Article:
On and Friday, 27 and 28 June, ‘Humanitarian Handicrafts: Materiality, Development and Fair Trade thursday. A Re-evaluation’, a collaboration involving the University of Huddersfield, Leeds Beckett University together with Humanitarian and Conflict Response Institute associated with the University of Manchester, brought together historians, curators, archivists and craft professionals to explore handicraft production for humanitarian purposes through the late 19 th century to the current. Topics ranged through the work associated with the humanitarian reformer, Emily Hobhouse (1860-1926), creator of Boer Residence Industries within the aftermath regarding the 1899-1902 South African War, through lace-making in Belgium during WW1 and initiatives in Eastern Europe after WW2, towards the work associated with the Huddersfield Committee for Famine Relief (‘Hudfam’) and Oxfam through the belated 1950s.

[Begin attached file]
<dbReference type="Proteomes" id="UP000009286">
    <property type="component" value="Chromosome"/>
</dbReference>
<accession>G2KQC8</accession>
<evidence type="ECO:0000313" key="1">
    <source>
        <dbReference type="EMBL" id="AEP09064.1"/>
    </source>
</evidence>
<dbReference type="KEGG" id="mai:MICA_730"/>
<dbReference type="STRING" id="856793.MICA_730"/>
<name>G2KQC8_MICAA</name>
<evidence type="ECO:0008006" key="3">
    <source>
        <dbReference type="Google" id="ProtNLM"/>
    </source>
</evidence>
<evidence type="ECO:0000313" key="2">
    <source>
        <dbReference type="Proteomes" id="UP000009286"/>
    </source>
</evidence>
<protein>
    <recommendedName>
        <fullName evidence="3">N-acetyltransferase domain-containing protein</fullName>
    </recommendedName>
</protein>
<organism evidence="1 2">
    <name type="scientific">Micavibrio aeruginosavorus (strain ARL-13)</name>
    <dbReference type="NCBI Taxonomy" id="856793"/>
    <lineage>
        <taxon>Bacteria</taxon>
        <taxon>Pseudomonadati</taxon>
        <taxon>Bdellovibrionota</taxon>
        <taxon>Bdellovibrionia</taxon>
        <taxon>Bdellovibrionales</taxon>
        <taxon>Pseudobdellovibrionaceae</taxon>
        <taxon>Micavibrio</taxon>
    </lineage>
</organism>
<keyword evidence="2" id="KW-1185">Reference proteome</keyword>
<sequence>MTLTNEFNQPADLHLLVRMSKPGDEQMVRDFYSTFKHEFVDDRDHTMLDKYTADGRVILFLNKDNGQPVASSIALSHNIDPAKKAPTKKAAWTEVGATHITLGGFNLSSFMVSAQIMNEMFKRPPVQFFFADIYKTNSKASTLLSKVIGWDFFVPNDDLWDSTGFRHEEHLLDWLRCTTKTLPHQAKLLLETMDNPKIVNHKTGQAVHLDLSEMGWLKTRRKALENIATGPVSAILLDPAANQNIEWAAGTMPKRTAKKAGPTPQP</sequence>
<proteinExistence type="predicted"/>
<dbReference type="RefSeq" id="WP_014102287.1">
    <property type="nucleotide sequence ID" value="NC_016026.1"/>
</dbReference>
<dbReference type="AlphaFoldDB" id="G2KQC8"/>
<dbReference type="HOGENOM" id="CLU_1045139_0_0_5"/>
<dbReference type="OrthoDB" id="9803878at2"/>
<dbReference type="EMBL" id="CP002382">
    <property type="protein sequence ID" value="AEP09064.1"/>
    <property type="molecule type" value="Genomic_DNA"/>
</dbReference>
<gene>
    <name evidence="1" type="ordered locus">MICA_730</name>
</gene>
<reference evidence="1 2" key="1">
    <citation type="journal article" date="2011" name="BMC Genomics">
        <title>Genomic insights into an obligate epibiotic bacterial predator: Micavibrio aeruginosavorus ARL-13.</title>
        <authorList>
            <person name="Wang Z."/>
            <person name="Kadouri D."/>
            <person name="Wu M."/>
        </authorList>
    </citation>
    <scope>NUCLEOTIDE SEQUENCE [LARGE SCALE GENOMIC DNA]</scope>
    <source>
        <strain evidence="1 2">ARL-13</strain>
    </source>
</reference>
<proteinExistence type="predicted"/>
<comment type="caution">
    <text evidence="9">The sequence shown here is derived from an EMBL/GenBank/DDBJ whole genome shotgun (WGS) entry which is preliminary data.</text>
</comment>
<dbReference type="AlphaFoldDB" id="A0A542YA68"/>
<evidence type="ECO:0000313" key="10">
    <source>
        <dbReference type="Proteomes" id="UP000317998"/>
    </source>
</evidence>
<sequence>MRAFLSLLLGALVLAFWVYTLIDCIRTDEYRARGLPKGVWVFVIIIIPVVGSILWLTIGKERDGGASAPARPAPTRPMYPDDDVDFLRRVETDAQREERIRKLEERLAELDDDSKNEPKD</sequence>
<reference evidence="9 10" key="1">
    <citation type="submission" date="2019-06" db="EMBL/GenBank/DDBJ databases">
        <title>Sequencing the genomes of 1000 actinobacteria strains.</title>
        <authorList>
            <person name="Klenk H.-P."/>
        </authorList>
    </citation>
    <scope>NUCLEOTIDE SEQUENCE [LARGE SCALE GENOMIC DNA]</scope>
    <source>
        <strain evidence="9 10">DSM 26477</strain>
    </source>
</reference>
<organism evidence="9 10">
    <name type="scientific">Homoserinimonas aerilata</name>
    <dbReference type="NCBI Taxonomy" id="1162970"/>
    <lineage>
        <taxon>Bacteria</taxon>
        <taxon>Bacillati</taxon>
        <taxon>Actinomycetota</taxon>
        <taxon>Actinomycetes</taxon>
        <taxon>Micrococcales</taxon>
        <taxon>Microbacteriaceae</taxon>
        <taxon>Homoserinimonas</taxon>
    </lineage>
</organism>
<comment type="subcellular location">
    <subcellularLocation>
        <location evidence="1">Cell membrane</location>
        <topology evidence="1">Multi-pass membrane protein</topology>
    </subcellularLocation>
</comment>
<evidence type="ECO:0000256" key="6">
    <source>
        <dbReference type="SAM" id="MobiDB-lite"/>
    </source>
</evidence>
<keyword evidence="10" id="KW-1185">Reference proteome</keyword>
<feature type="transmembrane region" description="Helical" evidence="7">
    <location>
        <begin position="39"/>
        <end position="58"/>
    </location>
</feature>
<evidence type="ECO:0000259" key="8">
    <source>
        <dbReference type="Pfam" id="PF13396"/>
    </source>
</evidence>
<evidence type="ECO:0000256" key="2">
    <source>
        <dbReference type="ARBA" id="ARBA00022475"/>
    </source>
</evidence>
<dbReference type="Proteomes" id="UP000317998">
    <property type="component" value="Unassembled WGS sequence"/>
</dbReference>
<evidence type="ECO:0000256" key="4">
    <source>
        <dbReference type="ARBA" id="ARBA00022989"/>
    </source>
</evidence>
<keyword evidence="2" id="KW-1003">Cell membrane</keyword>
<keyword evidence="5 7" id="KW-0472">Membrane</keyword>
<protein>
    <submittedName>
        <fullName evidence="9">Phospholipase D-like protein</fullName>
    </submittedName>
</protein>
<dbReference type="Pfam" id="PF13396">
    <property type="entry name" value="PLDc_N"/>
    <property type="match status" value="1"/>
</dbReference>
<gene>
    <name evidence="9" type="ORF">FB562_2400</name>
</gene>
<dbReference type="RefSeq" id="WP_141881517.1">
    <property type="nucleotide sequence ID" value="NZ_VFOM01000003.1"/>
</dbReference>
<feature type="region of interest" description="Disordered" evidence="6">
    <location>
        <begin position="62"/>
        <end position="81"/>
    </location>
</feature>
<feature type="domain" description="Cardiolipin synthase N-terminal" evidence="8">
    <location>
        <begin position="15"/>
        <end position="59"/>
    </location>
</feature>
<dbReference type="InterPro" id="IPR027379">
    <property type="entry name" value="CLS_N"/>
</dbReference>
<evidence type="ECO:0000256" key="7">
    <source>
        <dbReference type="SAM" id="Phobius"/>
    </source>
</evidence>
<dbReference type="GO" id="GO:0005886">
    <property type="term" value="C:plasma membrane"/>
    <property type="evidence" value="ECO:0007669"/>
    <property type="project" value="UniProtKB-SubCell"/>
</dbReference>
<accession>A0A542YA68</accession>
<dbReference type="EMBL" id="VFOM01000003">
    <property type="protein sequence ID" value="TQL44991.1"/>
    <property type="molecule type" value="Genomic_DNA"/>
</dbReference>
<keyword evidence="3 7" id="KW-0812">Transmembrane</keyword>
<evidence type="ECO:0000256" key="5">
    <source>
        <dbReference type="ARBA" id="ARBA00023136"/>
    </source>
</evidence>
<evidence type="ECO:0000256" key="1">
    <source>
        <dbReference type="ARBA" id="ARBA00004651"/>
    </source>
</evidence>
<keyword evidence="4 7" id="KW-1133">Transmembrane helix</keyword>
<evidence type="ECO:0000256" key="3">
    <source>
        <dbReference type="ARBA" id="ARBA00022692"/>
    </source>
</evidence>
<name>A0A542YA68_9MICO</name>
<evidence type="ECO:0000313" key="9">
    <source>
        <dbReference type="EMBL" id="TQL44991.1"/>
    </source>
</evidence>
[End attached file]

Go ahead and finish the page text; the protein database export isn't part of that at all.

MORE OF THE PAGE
Oxfam’s handicrafts story as well as its archive had been showcased highly during the seminar in papers on ‘Helping by offering’ from 1963, Oxfam’s scheme for the acquisition of handicrafts from manufacturers in bad nations easily obtainable in the U.K., the profits being came back as funds for humanitarian work; the building blocks of Oxfam’s ‘Bridge’ fair trade organization in 1975, the very first when you look at the U.K. and most likely in European countries; as well as the growth of the Global Federation for Alternative Trade, later on the planet Fair Trade organization, with Oxfam’s help. In addition, the ongoing work of Cecil Jackson-Cole had been considered. Jackson-Cole, a creator and long-lasting Hon. Secretary of Oxfam, continued to receive charities including assist the Aged and ActionAid and ended up being instrumental in starting charity stores in Southern Africa into the 1970s. Continue reading